On March 25, 1862, Walt Whitman received a letter addressed to him at Pfaff's and signed by "Ellen Eyre." The signature "Ellen Eyre" has long been thought to be the assumed name of an unknown femal
Nantucket-born, spent time in Paris and pronounced himself a bohemian upon his return in mid-1850s. Clapp is described as becoming "the archetypal bohemian, lashing out at everything but standing for little besides a love of fine coffee, strong liquor, and lively repartee."
Clapp worked as a Sunday-school teacher,temperance lecturer, and an abolitionist. At one point, he became involved in socialism and translated Fourier's works for Albert Brisbane. Clapp also joined Stephen Pearl Andrews' free-love league after returning from Paris. He wrote against conventional marriage in 1858 in the free-love book Husband vs. Wife. Briefly revived The Saturday Press in 1865. Around 1867, Clapp worked as a clerk in a New York public office.
In describing his career, Whitman told Traubel, "You will have to know something about Henry Clapp if you want to know all about me."
Reynolds interprets a letter sent to Whitman signed with this name to suggest that the sender and Whitman had been intimate the previous night (490).
Actress who may have had a love affair with Whitman; Whitman kept a picture of her until his death (375).
Reynolds claims that "The Hashish Eater" (1857), written about his drug experiences "may be the most bizarre work by a nineteenth-century American" (377).
Reynolds mentions that he wrote horror stories in the style of Poe (377).
Mentioned as the owner of Pfaff's restaurant. Pfaff was born in either Switzerland or southwest Germany. Reynolds mentions that Pfaff met with Whitman in 1881 during Whitman's summer tour of the east coast.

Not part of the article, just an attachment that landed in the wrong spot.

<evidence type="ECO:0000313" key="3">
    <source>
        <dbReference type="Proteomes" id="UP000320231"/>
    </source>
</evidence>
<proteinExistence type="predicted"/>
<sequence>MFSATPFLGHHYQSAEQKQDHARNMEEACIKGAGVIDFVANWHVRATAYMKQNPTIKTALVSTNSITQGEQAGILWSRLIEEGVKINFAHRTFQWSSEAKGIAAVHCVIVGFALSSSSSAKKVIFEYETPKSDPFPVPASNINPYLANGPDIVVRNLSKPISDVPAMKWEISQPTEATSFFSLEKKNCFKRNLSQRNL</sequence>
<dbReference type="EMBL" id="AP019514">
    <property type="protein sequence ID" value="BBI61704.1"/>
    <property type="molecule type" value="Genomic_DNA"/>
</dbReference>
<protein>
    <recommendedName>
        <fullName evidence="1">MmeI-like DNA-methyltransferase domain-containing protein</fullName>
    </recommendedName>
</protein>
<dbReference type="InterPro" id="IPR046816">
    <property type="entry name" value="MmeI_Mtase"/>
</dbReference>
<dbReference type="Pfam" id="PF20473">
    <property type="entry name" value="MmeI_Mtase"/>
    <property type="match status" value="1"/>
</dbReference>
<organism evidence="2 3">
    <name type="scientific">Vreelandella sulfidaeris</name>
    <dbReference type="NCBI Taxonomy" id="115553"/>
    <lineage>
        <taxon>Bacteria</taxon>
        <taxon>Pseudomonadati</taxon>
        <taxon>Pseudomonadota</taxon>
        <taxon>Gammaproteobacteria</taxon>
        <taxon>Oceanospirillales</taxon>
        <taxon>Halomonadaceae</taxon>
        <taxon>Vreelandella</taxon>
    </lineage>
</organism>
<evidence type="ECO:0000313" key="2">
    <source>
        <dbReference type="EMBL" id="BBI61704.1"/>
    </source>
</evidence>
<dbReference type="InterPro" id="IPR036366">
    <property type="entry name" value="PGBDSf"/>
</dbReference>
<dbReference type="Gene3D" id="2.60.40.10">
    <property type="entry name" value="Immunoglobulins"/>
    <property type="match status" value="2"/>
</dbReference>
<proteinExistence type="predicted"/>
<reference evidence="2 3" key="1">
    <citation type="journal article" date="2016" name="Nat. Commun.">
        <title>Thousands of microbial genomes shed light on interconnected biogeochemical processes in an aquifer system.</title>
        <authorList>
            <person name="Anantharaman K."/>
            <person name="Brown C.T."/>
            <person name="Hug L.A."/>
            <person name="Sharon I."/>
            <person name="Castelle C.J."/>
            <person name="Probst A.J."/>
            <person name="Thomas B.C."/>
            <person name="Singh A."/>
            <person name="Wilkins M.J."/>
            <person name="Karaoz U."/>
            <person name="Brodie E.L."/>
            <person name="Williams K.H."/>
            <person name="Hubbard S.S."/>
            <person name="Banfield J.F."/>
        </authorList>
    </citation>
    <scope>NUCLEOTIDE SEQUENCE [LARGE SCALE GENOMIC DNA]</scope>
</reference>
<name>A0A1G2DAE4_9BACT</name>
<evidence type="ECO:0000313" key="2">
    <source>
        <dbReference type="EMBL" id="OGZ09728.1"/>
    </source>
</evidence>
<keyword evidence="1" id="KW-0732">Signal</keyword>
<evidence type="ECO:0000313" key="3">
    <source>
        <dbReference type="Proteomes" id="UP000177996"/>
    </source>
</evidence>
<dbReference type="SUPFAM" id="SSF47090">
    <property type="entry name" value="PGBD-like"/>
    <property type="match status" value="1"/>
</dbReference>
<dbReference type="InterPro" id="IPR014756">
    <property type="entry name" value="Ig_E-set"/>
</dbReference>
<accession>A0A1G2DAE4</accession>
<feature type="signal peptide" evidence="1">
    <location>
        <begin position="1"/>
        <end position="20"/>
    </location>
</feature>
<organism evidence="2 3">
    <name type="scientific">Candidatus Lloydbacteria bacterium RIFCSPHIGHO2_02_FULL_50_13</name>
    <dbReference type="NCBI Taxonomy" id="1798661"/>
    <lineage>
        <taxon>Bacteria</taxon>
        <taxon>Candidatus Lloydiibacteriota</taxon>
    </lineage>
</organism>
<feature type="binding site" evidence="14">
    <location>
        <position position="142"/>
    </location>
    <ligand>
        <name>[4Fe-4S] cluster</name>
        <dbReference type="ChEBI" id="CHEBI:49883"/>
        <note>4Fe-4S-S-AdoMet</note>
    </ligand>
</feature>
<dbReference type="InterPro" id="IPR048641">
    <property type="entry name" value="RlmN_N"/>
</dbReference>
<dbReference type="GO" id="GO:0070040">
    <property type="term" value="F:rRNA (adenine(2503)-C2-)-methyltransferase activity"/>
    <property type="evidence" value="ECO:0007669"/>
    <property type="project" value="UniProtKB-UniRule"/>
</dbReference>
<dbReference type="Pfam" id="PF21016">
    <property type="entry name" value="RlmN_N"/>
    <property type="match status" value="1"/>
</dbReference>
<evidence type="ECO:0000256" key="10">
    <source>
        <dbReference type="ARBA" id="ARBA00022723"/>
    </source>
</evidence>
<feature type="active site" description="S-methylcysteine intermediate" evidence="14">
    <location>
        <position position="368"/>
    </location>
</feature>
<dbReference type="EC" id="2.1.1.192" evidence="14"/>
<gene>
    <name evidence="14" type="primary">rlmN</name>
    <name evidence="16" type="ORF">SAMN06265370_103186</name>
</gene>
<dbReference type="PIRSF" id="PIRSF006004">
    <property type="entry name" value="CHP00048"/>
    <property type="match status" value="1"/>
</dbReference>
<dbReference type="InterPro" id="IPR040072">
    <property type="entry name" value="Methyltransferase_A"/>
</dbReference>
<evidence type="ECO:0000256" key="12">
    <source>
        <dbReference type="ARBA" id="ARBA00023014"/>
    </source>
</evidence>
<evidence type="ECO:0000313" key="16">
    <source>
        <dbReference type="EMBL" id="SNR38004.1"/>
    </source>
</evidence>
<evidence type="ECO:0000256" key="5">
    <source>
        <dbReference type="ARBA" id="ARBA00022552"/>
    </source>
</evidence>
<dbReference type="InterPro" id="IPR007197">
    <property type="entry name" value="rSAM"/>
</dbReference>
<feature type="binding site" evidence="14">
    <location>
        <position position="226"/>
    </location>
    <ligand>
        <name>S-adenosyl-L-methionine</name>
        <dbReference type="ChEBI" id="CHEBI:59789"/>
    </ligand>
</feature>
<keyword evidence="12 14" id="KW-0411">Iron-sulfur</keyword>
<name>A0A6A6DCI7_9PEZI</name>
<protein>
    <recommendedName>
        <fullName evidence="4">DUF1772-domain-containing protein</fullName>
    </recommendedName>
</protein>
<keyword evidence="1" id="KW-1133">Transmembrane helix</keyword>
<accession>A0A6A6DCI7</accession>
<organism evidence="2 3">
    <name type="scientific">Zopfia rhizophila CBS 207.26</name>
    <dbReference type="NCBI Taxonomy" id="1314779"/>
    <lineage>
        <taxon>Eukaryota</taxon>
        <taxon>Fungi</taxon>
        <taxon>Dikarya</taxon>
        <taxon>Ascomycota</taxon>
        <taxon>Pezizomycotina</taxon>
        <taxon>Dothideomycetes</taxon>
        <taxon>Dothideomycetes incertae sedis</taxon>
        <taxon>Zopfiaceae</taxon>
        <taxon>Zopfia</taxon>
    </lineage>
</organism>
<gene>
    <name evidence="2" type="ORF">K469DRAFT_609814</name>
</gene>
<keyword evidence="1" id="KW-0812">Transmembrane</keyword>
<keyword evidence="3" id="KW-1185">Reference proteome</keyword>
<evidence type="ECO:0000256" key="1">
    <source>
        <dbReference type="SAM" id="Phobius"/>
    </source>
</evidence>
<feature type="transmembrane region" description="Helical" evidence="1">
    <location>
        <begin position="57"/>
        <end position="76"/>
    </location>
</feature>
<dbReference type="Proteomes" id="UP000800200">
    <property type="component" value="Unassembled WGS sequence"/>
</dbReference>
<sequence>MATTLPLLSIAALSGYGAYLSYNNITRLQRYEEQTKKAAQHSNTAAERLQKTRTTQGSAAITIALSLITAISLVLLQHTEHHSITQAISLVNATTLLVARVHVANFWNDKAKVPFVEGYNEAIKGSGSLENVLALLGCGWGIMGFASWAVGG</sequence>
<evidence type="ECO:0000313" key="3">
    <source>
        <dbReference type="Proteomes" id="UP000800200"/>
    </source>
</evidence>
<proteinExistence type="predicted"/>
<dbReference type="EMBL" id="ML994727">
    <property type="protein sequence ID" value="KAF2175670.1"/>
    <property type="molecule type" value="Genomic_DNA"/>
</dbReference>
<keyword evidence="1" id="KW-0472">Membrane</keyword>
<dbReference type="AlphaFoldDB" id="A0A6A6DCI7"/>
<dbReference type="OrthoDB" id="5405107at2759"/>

Described as the "patron saint" of the Pfaff's bohemians (378-9).
Reynolds' discussion of the paper includes Clapp's description of the bohemian as an individualist and his position on slavery, etc. The Saturday Press was revived by Clapp in 1865, but failed quickly.
The first incarnation of The Saturday Press's ran 25 pieces by or about Whitman between Dec. 24, 1859 and Dec. 15, 1860. Reynolds specifically notes female reviews addressed to Whitman appearing in the paper (esp. by woman calling herself C.C.P.).
Also known by his initials N.G.; was a picturesque poet (377).
Frank is also referred to here as "Sweezey" (490).
John is mentioned as editor of The New York Times. Swinton helped Whitman get his brother George returned from the Civil War (455).
Ward was a comedian known for vernacular humor (377).
Reynolds describes Whitman in 1859 as "disaffected and drifting, a perfect candidate for bohemia."
In Whitman's words,"My own greatest pleasure at Pfaff's was to look on - to see, talk little, absorb. I was never a great discusser, anyway." Whitman read a draft of "Beat! Beat! Drums" at Pfaff's on September 27,1861.
The Vault at Pfaff's
27 Memorial Drive West, Bethlehem, PA 18015